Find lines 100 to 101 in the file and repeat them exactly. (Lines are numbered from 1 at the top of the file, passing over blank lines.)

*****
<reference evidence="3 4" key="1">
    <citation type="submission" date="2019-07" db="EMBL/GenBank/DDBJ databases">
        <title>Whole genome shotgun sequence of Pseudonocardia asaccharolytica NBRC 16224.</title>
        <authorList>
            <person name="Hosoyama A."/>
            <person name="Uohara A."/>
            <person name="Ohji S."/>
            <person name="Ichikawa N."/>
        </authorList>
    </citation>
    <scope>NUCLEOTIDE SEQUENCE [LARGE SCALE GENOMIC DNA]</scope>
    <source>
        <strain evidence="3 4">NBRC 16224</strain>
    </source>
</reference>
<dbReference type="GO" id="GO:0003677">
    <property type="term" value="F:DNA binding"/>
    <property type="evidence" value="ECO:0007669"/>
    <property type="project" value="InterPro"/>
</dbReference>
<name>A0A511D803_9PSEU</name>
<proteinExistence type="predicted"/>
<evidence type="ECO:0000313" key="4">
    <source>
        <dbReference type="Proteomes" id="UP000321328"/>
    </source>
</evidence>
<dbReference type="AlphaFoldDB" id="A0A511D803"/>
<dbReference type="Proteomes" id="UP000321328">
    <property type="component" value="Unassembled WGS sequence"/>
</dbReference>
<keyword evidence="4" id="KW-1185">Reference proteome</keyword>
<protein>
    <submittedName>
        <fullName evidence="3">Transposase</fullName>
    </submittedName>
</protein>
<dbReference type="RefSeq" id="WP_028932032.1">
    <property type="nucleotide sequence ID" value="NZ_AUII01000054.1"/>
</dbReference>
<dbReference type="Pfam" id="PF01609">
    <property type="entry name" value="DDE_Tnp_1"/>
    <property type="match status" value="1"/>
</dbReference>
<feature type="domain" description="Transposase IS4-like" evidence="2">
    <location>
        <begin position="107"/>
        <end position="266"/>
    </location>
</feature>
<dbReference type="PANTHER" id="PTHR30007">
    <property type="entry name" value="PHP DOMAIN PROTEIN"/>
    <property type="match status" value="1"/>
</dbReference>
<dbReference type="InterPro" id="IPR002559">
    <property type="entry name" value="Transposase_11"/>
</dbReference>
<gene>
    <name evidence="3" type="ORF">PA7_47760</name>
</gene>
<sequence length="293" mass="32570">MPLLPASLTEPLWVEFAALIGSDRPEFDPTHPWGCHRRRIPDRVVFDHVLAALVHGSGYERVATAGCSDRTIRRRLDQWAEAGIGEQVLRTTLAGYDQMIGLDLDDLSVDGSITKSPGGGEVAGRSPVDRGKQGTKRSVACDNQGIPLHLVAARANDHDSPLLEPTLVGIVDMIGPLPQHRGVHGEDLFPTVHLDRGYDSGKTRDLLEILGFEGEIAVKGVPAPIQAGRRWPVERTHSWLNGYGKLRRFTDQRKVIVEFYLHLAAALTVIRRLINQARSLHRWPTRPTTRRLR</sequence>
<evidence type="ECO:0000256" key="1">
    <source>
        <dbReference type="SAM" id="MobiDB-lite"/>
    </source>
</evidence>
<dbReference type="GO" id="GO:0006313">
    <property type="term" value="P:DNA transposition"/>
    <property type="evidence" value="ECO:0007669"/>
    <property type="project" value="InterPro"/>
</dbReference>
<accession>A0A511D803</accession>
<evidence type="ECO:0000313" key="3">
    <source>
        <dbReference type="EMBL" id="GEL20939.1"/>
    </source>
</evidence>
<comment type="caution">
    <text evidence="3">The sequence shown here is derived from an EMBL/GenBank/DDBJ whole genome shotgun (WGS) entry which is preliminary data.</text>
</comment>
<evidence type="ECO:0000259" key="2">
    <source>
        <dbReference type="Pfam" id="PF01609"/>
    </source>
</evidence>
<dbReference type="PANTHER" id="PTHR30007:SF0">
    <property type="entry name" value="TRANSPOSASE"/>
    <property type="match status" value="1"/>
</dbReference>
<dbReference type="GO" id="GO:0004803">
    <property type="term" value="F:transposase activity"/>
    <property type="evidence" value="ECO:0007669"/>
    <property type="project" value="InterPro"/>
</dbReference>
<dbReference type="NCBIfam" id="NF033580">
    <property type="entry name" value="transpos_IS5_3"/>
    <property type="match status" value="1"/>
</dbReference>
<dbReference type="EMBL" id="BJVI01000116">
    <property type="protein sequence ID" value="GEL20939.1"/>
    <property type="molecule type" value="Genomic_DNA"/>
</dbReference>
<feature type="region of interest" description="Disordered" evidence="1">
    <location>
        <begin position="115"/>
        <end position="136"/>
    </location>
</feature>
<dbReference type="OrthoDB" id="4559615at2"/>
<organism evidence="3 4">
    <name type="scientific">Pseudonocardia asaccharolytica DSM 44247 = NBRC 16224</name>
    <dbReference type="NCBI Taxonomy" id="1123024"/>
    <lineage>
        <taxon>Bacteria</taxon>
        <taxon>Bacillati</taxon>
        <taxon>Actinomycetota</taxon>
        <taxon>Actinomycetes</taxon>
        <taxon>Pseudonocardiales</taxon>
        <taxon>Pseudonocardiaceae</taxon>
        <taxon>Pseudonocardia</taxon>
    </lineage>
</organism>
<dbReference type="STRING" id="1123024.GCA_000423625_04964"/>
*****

    <property type="protein sequence ID" value="GEL20939.1"/>
    <property type="molecule type" value="Genomic_DNA"/>